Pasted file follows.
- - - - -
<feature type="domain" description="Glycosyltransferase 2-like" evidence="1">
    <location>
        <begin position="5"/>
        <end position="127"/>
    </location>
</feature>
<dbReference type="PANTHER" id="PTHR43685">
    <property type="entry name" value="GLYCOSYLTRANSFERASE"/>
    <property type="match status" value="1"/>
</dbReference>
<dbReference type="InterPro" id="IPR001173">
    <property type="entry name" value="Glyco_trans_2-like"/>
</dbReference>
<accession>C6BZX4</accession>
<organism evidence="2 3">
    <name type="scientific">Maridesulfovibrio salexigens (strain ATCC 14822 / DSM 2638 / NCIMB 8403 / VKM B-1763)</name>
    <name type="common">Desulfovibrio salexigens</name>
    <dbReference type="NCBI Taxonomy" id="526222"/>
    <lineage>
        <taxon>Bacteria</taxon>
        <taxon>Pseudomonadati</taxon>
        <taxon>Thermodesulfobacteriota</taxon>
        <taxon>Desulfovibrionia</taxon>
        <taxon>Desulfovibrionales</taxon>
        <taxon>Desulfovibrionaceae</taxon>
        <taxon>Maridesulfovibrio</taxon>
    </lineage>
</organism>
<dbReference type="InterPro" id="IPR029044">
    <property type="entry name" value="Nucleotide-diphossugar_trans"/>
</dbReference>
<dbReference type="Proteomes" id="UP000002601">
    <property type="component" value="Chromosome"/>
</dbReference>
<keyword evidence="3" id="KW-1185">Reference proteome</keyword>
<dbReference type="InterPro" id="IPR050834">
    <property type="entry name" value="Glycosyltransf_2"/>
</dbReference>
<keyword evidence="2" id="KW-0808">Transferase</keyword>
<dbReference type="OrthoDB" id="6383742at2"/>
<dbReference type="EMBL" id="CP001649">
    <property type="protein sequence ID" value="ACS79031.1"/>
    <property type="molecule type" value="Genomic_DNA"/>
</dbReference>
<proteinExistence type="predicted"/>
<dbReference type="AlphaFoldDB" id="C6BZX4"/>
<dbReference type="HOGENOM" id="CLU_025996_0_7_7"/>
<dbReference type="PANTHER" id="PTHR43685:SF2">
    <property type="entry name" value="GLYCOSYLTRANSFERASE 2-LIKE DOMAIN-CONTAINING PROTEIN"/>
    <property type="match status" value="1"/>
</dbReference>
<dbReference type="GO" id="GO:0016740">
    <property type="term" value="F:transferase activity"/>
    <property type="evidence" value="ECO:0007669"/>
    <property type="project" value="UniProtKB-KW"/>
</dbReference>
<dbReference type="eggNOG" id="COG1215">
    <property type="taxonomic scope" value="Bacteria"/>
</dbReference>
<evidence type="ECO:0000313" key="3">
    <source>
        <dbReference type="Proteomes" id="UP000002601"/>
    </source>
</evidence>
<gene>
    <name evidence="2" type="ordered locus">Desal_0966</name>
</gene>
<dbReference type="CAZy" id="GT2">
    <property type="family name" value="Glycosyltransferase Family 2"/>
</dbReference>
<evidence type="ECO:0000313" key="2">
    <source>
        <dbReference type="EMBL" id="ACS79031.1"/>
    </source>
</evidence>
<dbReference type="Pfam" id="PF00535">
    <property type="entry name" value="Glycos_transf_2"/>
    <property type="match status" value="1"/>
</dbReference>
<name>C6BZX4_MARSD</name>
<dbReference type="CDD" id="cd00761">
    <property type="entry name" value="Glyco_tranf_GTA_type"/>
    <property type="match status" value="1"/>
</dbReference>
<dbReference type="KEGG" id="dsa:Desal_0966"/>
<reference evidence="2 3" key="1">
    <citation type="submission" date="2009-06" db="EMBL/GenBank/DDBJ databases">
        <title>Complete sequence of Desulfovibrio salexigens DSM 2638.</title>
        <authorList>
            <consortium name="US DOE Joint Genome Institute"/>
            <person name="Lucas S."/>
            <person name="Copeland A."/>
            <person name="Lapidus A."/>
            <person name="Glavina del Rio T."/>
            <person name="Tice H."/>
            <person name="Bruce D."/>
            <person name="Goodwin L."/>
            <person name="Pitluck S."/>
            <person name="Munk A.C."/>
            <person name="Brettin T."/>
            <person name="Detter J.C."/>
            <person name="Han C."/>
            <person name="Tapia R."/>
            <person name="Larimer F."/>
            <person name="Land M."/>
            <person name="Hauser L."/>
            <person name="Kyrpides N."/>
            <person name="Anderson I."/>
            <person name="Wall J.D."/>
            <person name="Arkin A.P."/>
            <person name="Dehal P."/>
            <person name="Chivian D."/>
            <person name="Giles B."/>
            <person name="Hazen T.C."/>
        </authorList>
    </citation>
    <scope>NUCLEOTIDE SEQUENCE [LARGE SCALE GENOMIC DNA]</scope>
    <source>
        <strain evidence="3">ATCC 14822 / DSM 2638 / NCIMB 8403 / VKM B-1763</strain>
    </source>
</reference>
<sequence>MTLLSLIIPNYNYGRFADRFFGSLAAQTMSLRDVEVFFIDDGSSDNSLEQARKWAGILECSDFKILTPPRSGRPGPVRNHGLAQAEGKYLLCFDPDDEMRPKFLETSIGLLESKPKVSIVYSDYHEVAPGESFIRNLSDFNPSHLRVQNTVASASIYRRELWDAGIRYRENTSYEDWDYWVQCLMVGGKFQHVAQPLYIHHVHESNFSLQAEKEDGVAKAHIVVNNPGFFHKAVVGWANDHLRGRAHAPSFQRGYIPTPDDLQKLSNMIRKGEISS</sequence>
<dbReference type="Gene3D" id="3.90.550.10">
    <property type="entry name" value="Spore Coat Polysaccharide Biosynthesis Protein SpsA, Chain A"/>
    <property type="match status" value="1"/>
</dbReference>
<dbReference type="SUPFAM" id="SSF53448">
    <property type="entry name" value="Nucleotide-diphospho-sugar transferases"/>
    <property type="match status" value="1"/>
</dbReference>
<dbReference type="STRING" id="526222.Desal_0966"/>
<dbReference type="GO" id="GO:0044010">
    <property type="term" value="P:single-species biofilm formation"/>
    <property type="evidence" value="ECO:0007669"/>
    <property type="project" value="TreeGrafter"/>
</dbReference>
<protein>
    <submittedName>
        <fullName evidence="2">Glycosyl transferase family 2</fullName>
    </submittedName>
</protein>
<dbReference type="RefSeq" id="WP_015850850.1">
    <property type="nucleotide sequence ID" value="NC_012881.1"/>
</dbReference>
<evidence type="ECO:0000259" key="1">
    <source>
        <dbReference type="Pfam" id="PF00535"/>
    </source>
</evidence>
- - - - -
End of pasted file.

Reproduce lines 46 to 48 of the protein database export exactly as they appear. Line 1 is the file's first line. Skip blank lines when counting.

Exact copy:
<dbReference type="AlphaFoldDB" id="C6BZX4"/>
<dbReference type="HOGENOM" id="CLU_025996_0_7_7"/>
<dbReference type="PANTHER" id="PTHR43685:SF2">